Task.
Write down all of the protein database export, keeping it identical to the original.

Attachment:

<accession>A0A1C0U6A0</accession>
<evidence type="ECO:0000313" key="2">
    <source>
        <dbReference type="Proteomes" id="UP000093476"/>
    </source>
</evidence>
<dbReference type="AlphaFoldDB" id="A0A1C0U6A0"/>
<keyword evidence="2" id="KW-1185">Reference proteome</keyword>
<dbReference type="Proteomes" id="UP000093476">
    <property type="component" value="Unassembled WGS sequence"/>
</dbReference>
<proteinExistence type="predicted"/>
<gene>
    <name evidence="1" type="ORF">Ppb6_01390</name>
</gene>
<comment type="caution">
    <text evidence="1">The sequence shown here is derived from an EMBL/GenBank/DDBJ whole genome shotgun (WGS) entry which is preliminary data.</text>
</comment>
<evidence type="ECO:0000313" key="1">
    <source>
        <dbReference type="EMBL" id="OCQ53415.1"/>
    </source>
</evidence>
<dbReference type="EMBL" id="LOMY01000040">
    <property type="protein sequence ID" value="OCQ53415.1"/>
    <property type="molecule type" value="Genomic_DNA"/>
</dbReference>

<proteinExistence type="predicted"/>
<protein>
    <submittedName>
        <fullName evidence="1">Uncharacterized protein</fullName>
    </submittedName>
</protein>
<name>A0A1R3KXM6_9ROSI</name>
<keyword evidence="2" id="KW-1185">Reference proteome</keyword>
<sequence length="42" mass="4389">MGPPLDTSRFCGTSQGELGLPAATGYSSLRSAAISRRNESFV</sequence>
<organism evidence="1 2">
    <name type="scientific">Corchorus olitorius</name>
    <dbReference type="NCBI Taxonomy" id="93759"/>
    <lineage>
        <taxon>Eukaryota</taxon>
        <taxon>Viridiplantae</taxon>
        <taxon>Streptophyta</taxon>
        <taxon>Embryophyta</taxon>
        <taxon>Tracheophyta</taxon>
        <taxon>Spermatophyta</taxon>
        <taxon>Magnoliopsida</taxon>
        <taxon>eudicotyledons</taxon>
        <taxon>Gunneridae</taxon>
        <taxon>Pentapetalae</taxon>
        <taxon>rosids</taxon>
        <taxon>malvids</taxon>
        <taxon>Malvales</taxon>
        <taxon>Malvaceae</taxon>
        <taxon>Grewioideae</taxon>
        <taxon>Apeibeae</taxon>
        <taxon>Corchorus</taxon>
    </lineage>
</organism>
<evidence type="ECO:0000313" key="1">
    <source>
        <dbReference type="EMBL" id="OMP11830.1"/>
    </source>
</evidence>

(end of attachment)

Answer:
<accession>A0A1C0U6A0</accession>
<evidence type="ECO:0000313" key="2">
    <source>
        <dbReference type="Proteomes" id="UP000093476"/>
    </source>
</evidence>
<dbReference type="AlphaFoldDB" id="A0A1C0U6A0"/>
<keyword evidence="2" id="KW-1185">Reference proteome</keyword>
<dbReference type="Proteomes" id="UP000093476">
    <property type="component" value="Unassembled WGS sequence"/>
</dbReference>
<proteinExistence type="predicted"/>
<gene>
    <name evidence="1" type="ORF">Ppb6_01390</name>
</gene>
<comment type="caution">
    <text evidence="1">The sequence shown here is derived from an EMBL/GenBank/DDBJ whole genome shotgun (WGS) entry which is preliminary data.</text>
</comment>
<evidence type="ECO:0000313" key="1">
    <source>
        <dbReference type="EMBL" id="OCQ53415.1"/>
    </source>
</evidence>
<dbReference type="EMBL" id="LOMY01000040">
    <property type="protein sequence ID" value="OCQ53415.1"/>
    <property type="molecule type" value="Genomic_DNA"/>
</dbReference>

<proteinExistence type="predicted"/>
<protein>
    <submittedName>
        <fullName evidence="1">Uncharacterized protein</fullName>
    </submittedName>
</protein>
<name>A0A1R3KXM6_9ROSI</name>
<keyword evidence="2" id="KW-1185">Reference proteome</keyword>
<sequence length="42" mass="4389">MGPPLDTSRFCGTSQGELGLPAATGYSSLRSAAISRRNESFV</sequence>
<organism evidence="1 2">
    <name type="scientific">Corchorus olitorius</name>
    <dbReference type="NCBI Taxonomy" id="93759"/>
    <lineage>
        <taxon>Eukaryota</taxon>
        <taxon>Viridiplantae</taxon>
        <taxon>Streptophyta</taxon>
        <taxon>Embryophyta</taxon>
        <taxon>Tracheophyta</taxon>
        <taxon>Spermatophyta</taxon>
        <taxon>Magnoliopsida</taxon>
        <taxon>eudicotyledons</taxon>
        <taxon>Gunneridae</taxon>
        <taxon>Pentapetalae</taxon>
        <taxon>rosids</taxon>
        <taxon>malvids</taxon>
        <taxon>Malvales</taxon>
        <taxon>Malvaceae</taxon>
        <taxon>Grewioideae</taxon>
        <taxon>Apeibeae</taxon>
        <taxon>Corchorus</taxon>
    </lineage>
</organism>
<evidence type="ECO:0000313" key="1">
    <source>
        <dbReference type="EMBL" id="OMP11830.1"/>
    </source>
</evidence>